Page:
The riskiest of Merck's current projects is taranabant, a treatment that until recently was hailed as an elegant solution for attacking excess weight. Rather than working in the gut, taranabant manipulates the brain to suppress appetite. More specifically, the drug acts on the same receptors in the brain that cause marijuana-smokers to experience hunger. Taranabant, in essence, causes a patient to experience the reverse-munchies.
This month, however, a review of data on taranabant in the January issue of the scientific journal Cell Metabolism finds that although the treatment helps obese patients shed pounds, at higher doses it causes "psychiatric side effects." Those ill effects could draw closer scrutiny from the FDA when Merck files taranabant for approval later this year.
In the published review, researchers note that patients in a mid-stage study of the Merck drug lost 8 to 14 pounds over a 12 week period. The 553 patients were taking doses of taranabant ranging from 0.5 milligrams to 6 milligrams. Researchers noted that some patients experienced depression, anxiety, and irritability.
Merck has publicly disclosed its taranabant results to scientific peers and investors - once at a medical meeting in New Orleans last October, and again last month in its annual business briefing with investors and financial analysts. And the review is consistent with work Sanofi-Aventis did on a similar drug sold in Europe as Zumulti. Sanofi's drug failed to gain U.S. approval last summer due to its side effect profile, which experts say included suicidal thoughts and depression in some patients.
Merck officials say their drug differs from Sanofi's enough to warrant further research.
"We think taranabant could be a valuable tool for physicians and patients," says Merck spokesperson Amy Rose. "But its midway through phase III studies right now. Once those studies are done, we'll be able to make a better decision on whether to file [for FDA approval] or not."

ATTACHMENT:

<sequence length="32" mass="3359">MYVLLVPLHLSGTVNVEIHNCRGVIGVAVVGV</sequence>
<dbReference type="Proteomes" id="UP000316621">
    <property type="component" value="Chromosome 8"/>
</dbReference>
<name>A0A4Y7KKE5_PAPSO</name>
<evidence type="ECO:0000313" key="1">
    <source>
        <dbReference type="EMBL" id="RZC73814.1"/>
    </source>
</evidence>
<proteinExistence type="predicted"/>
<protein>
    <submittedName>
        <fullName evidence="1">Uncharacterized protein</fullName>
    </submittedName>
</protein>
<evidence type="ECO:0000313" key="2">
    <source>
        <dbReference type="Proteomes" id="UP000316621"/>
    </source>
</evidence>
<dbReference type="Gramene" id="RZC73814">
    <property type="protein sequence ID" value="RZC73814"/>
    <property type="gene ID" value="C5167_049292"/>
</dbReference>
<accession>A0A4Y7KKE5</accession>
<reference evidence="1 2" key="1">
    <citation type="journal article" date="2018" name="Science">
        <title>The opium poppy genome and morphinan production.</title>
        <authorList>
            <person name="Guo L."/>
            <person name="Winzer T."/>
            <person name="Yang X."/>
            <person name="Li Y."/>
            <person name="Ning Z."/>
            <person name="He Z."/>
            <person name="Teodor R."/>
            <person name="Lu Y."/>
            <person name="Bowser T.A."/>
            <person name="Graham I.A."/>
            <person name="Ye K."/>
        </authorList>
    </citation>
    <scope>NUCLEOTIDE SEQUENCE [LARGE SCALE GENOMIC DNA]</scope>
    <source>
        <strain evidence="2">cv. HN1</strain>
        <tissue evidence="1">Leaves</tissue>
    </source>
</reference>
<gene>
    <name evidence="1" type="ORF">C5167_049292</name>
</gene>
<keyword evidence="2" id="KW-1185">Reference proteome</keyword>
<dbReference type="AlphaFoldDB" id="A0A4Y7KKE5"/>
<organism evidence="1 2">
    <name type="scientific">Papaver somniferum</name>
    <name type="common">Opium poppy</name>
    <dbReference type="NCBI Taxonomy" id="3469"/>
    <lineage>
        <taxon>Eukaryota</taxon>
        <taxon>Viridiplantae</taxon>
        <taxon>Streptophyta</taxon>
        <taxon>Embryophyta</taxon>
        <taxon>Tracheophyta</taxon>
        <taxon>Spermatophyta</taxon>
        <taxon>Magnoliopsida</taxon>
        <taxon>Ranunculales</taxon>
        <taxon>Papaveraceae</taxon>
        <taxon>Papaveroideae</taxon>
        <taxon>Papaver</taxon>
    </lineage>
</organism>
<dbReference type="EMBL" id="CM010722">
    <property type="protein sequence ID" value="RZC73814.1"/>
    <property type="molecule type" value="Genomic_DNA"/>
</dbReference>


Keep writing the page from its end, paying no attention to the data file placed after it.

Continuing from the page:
As if its research on taranabant weren't risky enough, Merck's scientists are conducting phase II studies on the cholesterol medicine, anacetripib. This drug is similar to a Pfizer compound known as torcetripib, which increased blood pressure and cardiovascular risk in some patients in a late-stage 2006 trial. Pfizer abandoned research on torcetripib in December of 2006, after spending roughly $800 million on its discovery and development.
The Merck treatment regulates the body's "cholesteryl ester transfer protein" or CETP, raising "good" cholesterol while lowering "bad" cholesterol. In its studies of anacetripib thus far, Merck scientists say they have not seen increases in patient blood pressure or cardiovascular risk that Pfizer observed with its cholesterol drug.
Could Merck derail its comeback if its taranabant and anacetripib projects fail? Deutsche Bank analyst Barbara Ryan doesn't believe so. "If these drugs were to fail, I don't think it would be a negative. Merck's valuation is based on the new products, which are doing well. And these experimental treatments are at least five or six years from being on the market."
Mike Krensavage, an analyst with Raymond James & Associates agrees. "Both taranabant and anacetripib are risky bets. But they're risks worth taking," says Krensavage.